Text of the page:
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Bill to require parental permission for sex ed in school heads to full House

The House Education Committee sent the bill to the House floor on a party lines vote.
Students in a classroom at Central Elementary School in Nampa.

BOISE, Idaho — A bill that would require parents to give permission for students to take sex education in school is now headed to the Idaho House for a vote.

The House Education Committee voted 12-3 Friday morning to send House Bill 120 to the floor with a “do-pass” recommendation. The vote was along party lines with Republicans voting for the bill and Democrats against it.

The bill is sponsored by Republican Rep. Barbara Ehardt. It would also require that course materials be available to parents prior to enrollment.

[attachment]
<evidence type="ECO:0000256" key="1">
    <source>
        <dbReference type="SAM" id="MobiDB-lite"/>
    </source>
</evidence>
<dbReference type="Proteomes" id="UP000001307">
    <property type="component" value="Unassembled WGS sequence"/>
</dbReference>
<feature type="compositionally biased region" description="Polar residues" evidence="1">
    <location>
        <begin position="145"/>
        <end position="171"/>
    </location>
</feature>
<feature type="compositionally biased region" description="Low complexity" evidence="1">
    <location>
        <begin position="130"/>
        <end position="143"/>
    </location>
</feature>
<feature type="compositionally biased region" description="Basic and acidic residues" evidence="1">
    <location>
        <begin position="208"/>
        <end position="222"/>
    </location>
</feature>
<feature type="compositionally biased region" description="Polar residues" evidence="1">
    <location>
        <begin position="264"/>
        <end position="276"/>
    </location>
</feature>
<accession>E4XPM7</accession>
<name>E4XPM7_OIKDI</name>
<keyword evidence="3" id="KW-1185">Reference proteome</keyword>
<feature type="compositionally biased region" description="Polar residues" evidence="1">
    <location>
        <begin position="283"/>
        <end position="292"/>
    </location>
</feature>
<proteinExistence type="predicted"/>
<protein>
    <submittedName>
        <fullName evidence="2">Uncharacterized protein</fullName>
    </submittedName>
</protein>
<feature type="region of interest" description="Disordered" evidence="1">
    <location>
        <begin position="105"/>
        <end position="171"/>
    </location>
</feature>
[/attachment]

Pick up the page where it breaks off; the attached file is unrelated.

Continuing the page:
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The proposal received opposition from parents, teens, teachers and Planned Parenthood.

“Parents, teachers, and faith leaders agree rolling back sex ed is bad for Idaho families,” said Mistie Tolman, Idaho State Director of Planned Parenthood Votes Northwest and Hawaii.  “We are all concerned about our students’ health and safety. Contrary to what some fear, sex ed does not encourage young people to have sex - in fact, it has the reverse effect. Sex ed provides important life skills our young people need to become healthy adults.”

Under the current system, parents must "opt out" to remove their children from the course.

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